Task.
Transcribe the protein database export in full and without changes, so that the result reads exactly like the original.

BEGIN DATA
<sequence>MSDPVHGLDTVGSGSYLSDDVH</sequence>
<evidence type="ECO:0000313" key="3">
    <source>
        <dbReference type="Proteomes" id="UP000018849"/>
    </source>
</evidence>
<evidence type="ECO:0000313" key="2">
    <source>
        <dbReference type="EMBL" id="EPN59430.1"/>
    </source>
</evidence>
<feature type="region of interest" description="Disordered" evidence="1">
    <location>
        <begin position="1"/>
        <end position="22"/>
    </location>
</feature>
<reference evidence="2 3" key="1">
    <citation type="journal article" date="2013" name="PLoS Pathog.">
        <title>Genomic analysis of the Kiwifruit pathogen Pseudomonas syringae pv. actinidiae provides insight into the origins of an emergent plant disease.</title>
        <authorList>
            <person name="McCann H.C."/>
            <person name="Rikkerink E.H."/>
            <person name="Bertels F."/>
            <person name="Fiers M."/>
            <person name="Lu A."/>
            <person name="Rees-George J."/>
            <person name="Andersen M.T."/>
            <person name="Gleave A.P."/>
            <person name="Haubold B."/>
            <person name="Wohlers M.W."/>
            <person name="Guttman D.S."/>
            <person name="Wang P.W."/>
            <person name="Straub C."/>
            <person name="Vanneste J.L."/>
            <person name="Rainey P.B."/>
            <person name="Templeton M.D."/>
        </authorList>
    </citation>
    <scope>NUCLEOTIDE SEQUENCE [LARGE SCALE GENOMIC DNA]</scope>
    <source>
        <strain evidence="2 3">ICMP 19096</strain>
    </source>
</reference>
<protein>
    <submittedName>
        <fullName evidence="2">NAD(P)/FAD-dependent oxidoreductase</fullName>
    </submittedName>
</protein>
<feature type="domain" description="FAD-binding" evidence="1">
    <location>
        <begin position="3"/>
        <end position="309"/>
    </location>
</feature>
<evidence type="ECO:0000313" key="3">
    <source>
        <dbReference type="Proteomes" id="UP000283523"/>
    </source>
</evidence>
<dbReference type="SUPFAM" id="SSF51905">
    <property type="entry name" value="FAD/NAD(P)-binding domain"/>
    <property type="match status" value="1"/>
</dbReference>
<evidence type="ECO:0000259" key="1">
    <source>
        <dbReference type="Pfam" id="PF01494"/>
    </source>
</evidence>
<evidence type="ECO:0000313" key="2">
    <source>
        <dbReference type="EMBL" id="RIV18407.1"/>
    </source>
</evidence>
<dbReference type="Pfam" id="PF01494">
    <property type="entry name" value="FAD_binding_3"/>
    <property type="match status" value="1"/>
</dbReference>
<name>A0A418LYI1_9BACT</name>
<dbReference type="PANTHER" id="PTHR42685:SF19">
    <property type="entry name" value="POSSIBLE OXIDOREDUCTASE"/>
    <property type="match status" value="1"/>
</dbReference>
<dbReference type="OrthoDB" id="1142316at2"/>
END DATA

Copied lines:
<sequence>MSDPVHGLDTVGSGSYLSDDVH</sequence>
<evidence type="ECO:0000313" key="3">
    <source>
        <dbReference type="Proteomes" id="UP000018849"/>
    </source>
</evidence>
<evidence type="ECO:0000313" key="2">
    <source>
        <dbReference type="EMBL" id="EPN59430.1"/>
    </source>
</evidence>
<feature type="region of interest" description="Disordered" evidence="1">
    <location>
        <begin position="1"/>
        <end position="22"/>
    </location>
</feature>
<reference evidence="2 3" key="1">
    <citation type="journal article" date="2013" name="PLoS Pathog.">
        <title>Genomic analysis of the Kiwifruit pathogen Pseudomonas syringae pv. actinidiae provides insight into the origins of an emergent plant disease.</title>
        <authorList>
            <person name="McCann H.C."/>
            <person name="Rikkerink E.H."/>
            <person name="Bertels F."/>
            <person name="Fiers M."/>
            <person name="Lu A."/>
            <person name="Rees-George J."/>
            <person name="Andersen M.T."/>
            <person name="Gleave A.P."/>
            <person name="Haubold B."/>
            <person name="Wohlers M.W."/>
            <person name="Guttman D.S."/>
            <person name="Wang P.W."/>
            <person name="Straub C."/>
            <person name="Vanneste J.L."/>
            <person name="Rainey P.B."/>
            <person name="Templeton M.D."/>
        </authorList>
    </citation>
    <scope>NUCLEOTIDE SEQUENCE [LARGE SCALE GENOMIC DNA]</scope>
    <source>
        <strain evidence="2 3">ICMP 19096</strain>
    </source>
</reference>
<protein>
    <submittedName>
        <fullName evidence="2">NAD(P)/FAD-dependent oxidoreductase</fullName>
    </submittedName>
</protein>
<feature type="domain" description="FAD-binding" evidence="1">
    <location>
        <begin position="3"/>
        <end position="309"/>
    </location>
</feature>
<evidence type="ECO:0000313" key="3">
    <source>
        <dbReference type="Proteomes" id="UP000283523"/>
    </source>
</evidence>
<dbReference type="SUPFAM" id="SSF51905">
    <property type="entry name" value="FAD/NAD(P)-binding domain"/>
    <property type="match status" value="1"/>
</dbReference>
<evidence type="ECO:0000259" key="1">
    <source>
        <dbReference type="Pfam" id="PF01494"/>
    </source>
</evidence>
<evidence type="ECO:0000313" key="2">
    <source>
        <dbReference type="EMBL" id="RIV18407.1"/>
    </source>
</evidence>
<dbReference type="Pfam" id="PF01494">
    <property type="entry name" value="FAD_binding_3"/>
    <property type="match status" value="1"/>
</dbReference>
<name>A0A418LYI1_9BACT</name>
<dbReference type="PANTHER" id="PTHR42685:SF19">
    <property type="entry name" value="POSSIBLE OXIDOREDUCTASE"/>
    <property type="match status" value="1"/>
</dbReference>
<dbReference type="OrthoDB" id="1142316at2"/>